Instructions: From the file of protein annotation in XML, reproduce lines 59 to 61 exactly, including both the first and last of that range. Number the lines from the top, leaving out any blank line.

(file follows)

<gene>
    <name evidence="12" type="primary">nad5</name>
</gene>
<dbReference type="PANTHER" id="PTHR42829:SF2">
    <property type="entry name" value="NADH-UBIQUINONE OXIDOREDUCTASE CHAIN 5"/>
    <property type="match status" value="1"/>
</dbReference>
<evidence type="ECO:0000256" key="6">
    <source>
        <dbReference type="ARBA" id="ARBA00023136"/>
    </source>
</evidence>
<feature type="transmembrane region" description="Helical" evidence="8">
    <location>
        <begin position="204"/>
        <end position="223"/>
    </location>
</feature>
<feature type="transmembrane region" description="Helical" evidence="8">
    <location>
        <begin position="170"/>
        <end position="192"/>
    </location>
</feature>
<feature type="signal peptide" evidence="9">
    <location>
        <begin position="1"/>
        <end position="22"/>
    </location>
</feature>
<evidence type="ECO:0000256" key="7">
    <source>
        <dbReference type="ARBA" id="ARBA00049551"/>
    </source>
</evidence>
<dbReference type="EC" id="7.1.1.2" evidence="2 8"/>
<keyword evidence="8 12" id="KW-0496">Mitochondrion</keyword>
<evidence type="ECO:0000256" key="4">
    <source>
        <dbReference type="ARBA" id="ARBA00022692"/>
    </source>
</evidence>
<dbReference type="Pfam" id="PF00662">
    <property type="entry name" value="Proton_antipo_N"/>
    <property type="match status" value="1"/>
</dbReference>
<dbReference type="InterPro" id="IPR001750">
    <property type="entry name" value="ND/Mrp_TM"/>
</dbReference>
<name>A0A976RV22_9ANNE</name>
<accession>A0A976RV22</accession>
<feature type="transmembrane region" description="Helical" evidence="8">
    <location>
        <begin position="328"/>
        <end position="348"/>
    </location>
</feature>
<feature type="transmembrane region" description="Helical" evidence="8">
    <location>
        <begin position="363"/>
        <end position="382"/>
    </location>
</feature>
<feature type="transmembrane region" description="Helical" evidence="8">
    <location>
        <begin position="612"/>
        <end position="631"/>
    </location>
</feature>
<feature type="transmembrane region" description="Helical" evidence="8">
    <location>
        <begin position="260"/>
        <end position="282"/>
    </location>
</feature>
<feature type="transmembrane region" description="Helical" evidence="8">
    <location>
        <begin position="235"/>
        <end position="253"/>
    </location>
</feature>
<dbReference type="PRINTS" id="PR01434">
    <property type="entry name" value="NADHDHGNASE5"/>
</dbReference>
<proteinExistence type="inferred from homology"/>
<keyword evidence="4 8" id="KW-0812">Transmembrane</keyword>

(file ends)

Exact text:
    <location>
        <begin position="363"/>
        <end position="382"/>